John Hughes rjmh at cs.chalmers.se
Mon Jan 30 07:58:21 EST 2006

```An example where loss of sharing leads to exponential time:

fib n = fst (fib' n)

fib' :: (Num a, Num b) => Integer -> (a,b)
fib' 0 = (0,1)
fib' n = (snd p,fst p+snd p)
where
p :: (Num a, Num b) => (a,b)
p = fib' (n-1)

Here you need BOTH type signatures, since otherwise the one stated for p
is too general (needs polymorphic recursion).

Maybe it's obvious from the two type variables that sharing will be lost--
but the example below only has one, and is still exponential time under Hugs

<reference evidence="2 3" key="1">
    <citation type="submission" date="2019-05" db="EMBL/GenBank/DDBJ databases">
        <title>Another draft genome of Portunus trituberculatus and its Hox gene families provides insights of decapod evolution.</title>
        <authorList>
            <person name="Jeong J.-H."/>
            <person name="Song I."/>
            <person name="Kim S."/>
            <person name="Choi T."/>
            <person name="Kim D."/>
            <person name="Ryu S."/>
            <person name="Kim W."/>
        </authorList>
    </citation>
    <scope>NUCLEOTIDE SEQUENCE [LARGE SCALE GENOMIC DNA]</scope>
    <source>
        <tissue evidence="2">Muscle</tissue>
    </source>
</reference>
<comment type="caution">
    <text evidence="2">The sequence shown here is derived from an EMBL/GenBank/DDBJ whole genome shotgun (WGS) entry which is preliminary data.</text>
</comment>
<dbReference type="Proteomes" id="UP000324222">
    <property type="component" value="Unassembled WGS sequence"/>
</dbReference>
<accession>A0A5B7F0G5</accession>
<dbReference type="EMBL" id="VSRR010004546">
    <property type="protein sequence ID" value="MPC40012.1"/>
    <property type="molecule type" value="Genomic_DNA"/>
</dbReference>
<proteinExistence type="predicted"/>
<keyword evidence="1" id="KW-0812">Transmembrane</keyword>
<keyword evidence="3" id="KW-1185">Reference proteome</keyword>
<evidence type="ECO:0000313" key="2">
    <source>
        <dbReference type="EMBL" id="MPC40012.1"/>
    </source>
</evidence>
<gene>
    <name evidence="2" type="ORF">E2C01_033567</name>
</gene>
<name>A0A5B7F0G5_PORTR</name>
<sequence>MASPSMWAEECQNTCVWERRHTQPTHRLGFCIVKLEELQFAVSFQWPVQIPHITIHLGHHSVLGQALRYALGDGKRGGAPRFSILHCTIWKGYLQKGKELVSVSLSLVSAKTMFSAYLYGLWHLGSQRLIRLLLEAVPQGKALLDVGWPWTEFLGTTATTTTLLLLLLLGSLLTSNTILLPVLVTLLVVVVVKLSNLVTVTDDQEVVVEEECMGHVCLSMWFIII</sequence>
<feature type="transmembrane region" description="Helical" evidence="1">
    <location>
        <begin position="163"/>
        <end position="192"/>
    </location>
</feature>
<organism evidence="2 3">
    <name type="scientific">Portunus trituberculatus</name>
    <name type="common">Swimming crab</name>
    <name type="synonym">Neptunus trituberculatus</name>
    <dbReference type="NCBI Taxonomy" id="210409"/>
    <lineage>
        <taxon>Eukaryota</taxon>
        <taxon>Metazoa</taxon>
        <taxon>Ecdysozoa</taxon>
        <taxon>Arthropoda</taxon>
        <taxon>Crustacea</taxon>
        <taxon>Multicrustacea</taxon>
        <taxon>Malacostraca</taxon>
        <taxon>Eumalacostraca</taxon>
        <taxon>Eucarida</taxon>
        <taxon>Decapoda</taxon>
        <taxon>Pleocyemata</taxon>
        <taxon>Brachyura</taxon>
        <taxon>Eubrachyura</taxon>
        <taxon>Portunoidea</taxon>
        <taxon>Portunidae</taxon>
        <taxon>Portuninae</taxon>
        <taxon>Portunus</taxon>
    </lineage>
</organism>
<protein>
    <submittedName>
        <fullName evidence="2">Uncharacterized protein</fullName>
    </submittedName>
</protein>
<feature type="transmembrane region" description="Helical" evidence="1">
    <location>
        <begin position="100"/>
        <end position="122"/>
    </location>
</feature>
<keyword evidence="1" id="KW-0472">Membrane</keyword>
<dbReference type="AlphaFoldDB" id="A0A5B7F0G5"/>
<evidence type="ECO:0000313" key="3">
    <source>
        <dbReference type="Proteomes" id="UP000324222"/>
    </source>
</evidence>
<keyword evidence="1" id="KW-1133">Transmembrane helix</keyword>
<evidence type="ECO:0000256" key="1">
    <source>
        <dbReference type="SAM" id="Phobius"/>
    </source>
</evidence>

(GHC optimises it to linear).

fib2 n = fst (fib2' n)

fib2' :: Num a => Integer -> (a,a)
fib2' 0 = (0,1)
fib2' n = (snd p,fst p+snd p)
where
p :: Num a => (a,a)
p = fib2' (n-1)

In this case, provided you write the type signature on fib2' (thus
permitting
polymorphic recursion), then the type signature I wrote on p is the one that
would be inferred, were it not for the M-R--and thus this program risks
running in exponential time. Same applies to fib' above: if you write the
type signature on fib', then but for the M-R, the type signature on p is the
one that would be inferred, and you get exponential time behaviour.

It would be undesirable for adding a type signature to a function (such
as fib'
above) to risk making its performance exponentially worse, because of
consequential loss of sharing in a binding somewhere else. Wouldn't it?

John

```